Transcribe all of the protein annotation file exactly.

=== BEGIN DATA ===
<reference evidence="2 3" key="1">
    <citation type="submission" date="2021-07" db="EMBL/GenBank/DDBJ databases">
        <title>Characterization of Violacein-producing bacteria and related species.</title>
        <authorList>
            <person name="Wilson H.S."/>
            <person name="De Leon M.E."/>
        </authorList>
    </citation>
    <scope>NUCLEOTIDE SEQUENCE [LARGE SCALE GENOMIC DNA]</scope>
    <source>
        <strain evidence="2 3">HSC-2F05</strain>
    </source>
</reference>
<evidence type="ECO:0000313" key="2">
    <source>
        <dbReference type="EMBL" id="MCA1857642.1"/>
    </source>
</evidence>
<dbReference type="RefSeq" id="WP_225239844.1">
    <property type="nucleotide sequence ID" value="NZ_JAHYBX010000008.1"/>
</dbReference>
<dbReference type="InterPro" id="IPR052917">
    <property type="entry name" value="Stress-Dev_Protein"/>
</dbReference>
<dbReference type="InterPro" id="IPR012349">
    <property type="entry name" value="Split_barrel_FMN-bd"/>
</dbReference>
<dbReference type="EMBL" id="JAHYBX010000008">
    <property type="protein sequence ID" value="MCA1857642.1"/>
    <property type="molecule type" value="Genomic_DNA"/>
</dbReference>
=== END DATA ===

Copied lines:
<reference evidence="2 3" key="1">
    <citation type="submission" date="2021-07" db="EMBL/GenBank/DDBJ databases">
        <title>Characterization of Violacein-producing bacteria and related species.</title>
        <authorList>
            <person name="Wilson H.S."/>
            <person name="De Leon M.E."/>
        </authorList>
    </citation>
    <scope>NUCLEOTIDE SEQUENCE [LARGE SCALE GENOMIC DNA]</scope>
    <source>
        <strain evidence="2 3">HSC-2F05</strain>
    </source>
</reference>
<evidence type="ECO:0000313" key="2">
    <source>
        <dbReference type="EMBL" id="MCA1857642.1"/>
    </source>
</evidence>
<dbReference type="RefSeq" id="WP_225239844.1">
    <property type="nucleotide sequence ID" value="NZ_JAHYBX010000008.1"/>
</dbReference>
<dbReference type="InterPro" id="IPR052917">
    <property type="entry name" value="Stress-Dev_Protein"/>
</dbReference>
<dbReference type="InterPro" id="IPR012349">
    <property type="entry name" value="Split_barrel_FMN-bd"/>
</dbReference>
<dbReference type="EMBL" id="JAHYBX010000008">
    <property type="protein sequence ID" value="MCA1857642.1"/>
    <property type="molecule type" value="Genomic_DNA"/>
</dbReference>